Registration at the Waipukurau Racecourse. Gerry all smiles with him number and clearly unfazed about the distance ahead.
Shortly before “take-off” in the small town of Waipukurau.
The short out-and-back section at the start of the race.
Lake Hatuma in the background. Look carefully – this is the last time you spot the lake.
Gerry with the typical rolling green Kiwi hills dotted with cows or sheep.
The snow covered Ruahine ranges in the distant background that makes for a chilly breeze.
The quirky signs indicating the kilometre marks. A very nice touch to keep you amused. 🙂
Friendly supporters at the water tables making sure everybody stays hydrated. The water point at halfway even featured some porta-loos.
Not so much hanging in as hanging on!
Barely hanging in, running through town around the 18km mark.
Prize-giving with close to 100 spotprizes – basically enough for half of the field! Gerry had his share in the form of a Makita cap from Carters.
Having relocated to NZ a bit more than a year ago, I am still trying to grasp the kiwi accent. For instance, one of the things that I’ve noticed is that the kiwi’s don’t seem to pronounce the letter “t” when it is in the middle of a word. Okey, I realise that it is a gross generalisation, but some examples include: butter becomes “bada”, better becomes “beda”, photo is phodo, water is “whoddah”, tomato is tomado and so on.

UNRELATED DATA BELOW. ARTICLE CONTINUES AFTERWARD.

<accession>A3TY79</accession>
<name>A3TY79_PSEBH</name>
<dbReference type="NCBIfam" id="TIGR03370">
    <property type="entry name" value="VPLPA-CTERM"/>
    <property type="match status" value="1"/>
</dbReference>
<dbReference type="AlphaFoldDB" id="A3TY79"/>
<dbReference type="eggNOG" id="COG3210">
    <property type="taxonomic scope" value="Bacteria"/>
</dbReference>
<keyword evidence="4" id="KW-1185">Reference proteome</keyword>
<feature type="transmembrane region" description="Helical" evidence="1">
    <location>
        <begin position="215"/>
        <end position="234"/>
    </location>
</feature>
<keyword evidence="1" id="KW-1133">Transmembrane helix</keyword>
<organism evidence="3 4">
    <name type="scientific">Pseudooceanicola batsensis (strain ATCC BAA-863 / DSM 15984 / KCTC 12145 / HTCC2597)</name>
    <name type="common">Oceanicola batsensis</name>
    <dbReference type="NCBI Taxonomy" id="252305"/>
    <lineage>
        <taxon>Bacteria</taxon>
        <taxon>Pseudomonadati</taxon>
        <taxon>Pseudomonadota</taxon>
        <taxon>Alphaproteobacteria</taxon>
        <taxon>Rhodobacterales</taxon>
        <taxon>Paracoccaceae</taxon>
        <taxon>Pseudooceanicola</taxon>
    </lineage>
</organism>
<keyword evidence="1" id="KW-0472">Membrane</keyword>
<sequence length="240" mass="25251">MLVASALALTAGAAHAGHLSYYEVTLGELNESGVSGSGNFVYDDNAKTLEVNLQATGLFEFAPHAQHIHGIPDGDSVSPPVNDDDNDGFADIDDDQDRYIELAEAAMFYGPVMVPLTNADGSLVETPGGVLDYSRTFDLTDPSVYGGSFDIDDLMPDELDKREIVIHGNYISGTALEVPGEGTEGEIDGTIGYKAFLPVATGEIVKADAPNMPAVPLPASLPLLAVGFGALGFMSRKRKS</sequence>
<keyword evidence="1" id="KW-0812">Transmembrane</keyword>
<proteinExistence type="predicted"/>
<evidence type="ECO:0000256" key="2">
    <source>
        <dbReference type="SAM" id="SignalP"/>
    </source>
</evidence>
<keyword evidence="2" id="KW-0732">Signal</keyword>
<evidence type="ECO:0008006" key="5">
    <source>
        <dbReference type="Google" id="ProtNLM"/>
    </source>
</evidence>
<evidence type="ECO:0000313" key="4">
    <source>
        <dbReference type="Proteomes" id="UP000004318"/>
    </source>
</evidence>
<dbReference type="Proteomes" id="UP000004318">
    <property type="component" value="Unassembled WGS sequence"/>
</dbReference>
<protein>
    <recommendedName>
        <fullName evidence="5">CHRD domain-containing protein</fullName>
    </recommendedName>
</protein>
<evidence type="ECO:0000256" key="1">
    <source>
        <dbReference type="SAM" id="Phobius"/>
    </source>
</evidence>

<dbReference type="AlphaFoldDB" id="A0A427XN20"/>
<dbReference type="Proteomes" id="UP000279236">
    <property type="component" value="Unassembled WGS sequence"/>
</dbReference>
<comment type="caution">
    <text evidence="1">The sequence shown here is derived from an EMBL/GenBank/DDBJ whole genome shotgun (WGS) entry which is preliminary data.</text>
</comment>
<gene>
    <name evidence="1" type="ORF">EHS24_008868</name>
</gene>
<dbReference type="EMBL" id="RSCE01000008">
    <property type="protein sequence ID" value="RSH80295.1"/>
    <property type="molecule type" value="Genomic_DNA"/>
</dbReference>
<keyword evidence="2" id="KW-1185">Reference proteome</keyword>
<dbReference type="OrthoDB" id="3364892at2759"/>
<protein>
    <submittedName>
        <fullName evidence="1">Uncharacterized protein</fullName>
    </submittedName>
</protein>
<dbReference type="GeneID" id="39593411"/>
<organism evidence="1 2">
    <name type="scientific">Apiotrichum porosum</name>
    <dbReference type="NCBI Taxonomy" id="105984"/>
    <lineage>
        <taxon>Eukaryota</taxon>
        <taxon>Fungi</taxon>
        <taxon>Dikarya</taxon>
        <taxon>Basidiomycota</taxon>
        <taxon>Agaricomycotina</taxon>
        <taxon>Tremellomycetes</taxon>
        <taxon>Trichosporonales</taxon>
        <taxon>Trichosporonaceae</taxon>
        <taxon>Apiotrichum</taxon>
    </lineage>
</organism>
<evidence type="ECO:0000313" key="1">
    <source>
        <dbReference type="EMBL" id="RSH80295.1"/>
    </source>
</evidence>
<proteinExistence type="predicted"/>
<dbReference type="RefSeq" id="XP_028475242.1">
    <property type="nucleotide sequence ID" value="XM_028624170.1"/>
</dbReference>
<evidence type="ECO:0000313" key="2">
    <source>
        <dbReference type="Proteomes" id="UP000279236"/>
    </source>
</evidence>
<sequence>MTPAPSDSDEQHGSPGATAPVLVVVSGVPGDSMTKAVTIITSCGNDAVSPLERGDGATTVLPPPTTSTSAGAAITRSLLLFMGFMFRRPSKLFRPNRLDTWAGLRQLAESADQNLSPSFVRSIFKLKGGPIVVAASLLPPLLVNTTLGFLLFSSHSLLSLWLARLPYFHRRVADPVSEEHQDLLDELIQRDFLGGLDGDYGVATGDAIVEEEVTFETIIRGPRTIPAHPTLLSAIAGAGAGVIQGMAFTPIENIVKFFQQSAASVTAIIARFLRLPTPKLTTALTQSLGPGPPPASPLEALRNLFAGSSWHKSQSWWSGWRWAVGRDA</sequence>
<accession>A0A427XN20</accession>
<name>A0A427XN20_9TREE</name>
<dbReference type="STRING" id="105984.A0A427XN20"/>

So, to my amusement I found it very interesting when overhearing one young lad talking to his mate at around the 8km mark of the run, saying something about the next “wa’rr” stop, letting it almost sound like a “war” stop. 🙂 It is a slight deviation to the more general “whoddah” pronunciation. Could the wa’rr pronunciation (the guttural sound) be more related to the South Island accent? Continue reading
Running in the lovely country side, passing paddocks and farm buildings on the way.
Gerry, the small red speckle on the right.
After the Manawatu Half Marathon, Gerry and I worked out a serious training plan to get us (or should I rather say me!) over the Auckland marathon finish line at the end of October. I don’t suppose you can really call it a serious training plan, but for a typical knit-one-slip-one-type runner like myself, rarely covering more than 30km per week, the program looked like serious commitment. We basically planned to run at least 5 days a week and never to dip under 40km for our total weekly mileage. Ideally we’d like to do roughly 50km or more per week. It’s only been three weeks, but so far so good. Continue reading